Whether helping children as a bus attendant or assisting them as a classroom aide, June Brown did everything with a "heart of gold," said longtime friend and co-worker Donna Clark.
Brown, 55, of West Kensington, died after she was struck by a Philadelphia school-district bus Feb. 6 at the Widener bus garage in Olney, according to the Philadelphia Police Department.
Brown boarded a school bus each morning to attend to young students as they rode to school. The accident occurred at 6 a.m., before the vehicles had been dispatched to pick up students.
The incident is in the process of being examined by the department's Accident Investigation District. No further details were available at press time.
Over the years, Brown routinely volunteered to ride with special-needs children, according to Clark. She also worked as a student-support assistant at Andrew J. Morrison Elementary School in Olney, helping first-graders develop their reading skills. Clark is a secretary there.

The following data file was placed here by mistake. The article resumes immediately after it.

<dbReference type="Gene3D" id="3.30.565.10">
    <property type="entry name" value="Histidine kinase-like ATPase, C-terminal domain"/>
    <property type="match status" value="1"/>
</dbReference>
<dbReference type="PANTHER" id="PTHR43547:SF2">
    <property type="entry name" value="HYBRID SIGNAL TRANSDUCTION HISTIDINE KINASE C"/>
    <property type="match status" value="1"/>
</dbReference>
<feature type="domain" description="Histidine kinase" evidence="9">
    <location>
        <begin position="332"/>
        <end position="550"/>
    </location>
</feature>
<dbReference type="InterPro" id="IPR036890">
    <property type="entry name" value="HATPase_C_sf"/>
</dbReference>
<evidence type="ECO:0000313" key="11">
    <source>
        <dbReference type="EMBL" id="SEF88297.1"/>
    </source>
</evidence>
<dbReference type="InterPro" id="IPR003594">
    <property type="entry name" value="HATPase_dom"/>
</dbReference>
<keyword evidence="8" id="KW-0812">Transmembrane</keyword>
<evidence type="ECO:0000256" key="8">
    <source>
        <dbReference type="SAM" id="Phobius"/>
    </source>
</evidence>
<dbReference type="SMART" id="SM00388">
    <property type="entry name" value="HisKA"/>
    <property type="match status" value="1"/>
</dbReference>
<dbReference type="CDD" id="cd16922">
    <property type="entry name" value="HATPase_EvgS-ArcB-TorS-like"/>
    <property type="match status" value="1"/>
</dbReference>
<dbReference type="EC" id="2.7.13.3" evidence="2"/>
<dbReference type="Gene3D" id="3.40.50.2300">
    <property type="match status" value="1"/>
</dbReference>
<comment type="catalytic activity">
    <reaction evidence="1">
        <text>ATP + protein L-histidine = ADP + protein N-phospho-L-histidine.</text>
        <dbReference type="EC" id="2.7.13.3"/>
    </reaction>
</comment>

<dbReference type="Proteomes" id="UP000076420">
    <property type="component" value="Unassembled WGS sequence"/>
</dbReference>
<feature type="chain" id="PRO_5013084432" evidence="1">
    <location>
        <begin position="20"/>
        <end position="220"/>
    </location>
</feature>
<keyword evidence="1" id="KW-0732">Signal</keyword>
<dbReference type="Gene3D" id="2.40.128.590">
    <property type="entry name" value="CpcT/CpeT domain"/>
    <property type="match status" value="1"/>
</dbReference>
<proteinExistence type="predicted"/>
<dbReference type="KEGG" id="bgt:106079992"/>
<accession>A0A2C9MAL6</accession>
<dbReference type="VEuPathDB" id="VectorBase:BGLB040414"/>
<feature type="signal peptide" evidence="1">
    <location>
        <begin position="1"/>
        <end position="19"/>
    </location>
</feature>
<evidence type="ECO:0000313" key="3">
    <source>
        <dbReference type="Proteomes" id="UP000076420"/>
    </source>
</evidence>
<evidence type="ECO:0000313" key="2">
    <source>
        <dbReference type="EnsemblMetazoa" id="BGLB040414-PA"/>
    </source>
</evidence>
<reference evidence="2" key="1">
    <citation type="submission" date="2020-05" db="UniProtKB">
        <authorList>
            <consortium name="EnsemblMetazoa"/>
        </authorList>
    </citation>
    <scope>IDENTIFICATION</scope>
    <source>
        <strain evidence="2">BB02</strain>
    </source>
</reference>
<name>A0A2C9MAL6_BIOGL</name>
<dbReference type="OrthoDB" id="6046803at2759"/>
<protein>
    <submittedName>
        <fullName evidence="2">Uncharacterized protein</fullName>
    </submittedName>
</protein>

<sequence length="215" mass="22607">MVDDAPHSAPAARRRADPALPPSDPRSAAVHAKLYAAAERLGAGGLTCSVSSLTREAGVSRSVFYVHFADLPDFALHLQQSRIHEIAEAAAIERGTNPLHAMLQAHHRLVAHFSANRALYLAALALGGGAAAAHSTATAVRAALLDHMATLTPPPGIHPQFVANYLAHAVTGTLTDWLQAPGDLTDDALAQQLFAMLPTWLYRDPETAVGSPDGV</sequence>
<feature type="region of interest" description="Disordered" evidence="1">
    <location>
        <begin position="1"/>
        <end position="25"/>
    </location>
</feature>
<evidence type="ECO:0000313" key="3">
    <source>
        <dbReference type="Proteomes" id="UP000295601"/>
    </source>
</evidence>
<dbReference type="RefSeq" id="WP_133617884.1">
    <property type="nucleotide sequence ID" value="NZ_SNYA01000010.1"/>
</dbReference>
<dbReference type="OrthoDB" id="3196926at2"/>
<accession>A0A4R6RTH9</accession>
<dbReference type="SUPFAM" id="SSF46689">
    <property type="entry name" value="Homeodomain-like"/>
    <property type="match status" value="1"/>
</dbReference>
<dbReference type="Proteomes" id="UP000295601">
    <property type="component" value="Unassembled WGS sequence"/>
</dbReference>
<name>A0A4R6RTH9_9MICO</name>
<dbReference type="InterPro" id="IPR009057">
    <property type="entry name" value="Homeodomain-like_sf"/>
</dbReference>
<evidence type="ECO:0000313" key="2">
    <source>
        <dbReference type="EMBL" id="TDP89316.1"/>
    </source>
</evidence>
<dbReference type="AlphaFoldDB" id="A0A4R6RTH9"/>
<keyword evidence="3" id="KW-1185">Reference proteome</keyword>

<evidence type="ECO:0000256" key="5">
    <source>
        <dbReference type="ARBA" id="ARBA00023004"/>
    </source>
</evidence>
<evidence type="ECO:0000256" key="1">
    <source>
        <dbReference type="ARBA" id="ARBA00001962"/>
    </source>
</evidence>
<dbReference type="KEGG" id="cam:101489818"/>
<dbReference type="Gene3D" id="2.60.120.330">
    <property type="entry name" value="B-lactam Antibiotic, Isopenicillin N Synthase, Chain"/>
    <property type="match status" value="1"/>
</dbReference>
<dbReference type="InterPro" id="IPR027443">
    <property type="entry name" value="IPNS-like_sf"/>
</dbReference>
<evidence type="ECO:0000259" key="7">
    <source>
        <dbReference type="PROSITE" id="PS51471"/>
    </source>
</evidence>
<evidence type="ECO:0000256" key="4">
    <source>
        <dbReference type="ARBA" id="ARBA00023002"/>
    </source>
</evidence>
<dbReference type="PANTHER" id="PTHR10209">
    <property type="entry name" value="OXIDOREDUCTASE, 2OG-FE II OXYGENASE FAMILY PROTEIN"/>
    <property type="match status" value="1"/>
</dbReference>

Brown also gave of her time to volunteer at Zion Lutheran Church in Olney, helping out her friend Clark, who does secretarial work there as well.
"She was very well-loved by her students," said Clark, who noted that Brown's class drew pictures and sympathy cards to be sent to Brown's husband, Alan. The couple has a 26-year-old son, Jason Brown, who served for a number of years as a marine.
The accident and ensuing investigation caused delays in other buses leaving the garage, and left up to 3,000 schoolchildren waiting at bus stops for extended periods of time on one of the coldest days of the year, according to various news reports.
Clark recalled how even after a recent heart surgery, Brown was still committed to fasting on Yom Kippur.
A non-Jew, Clark spent holiday dinners with the Browns, and in turn, invited them to celebrate Christmas and other holidays with her large family. June Brown always seemed to have a gift for each of the children, noted her friend.
"She just gave, gave, gave," said Clark.
Alan Brown, contacted Monday by phone, said that he was amazed at just how many people came to the Feb. 8 funeral.
"She would have been very happy to see the number of people there," he offered, his voice heavy with emotion. "She touched a lot of people."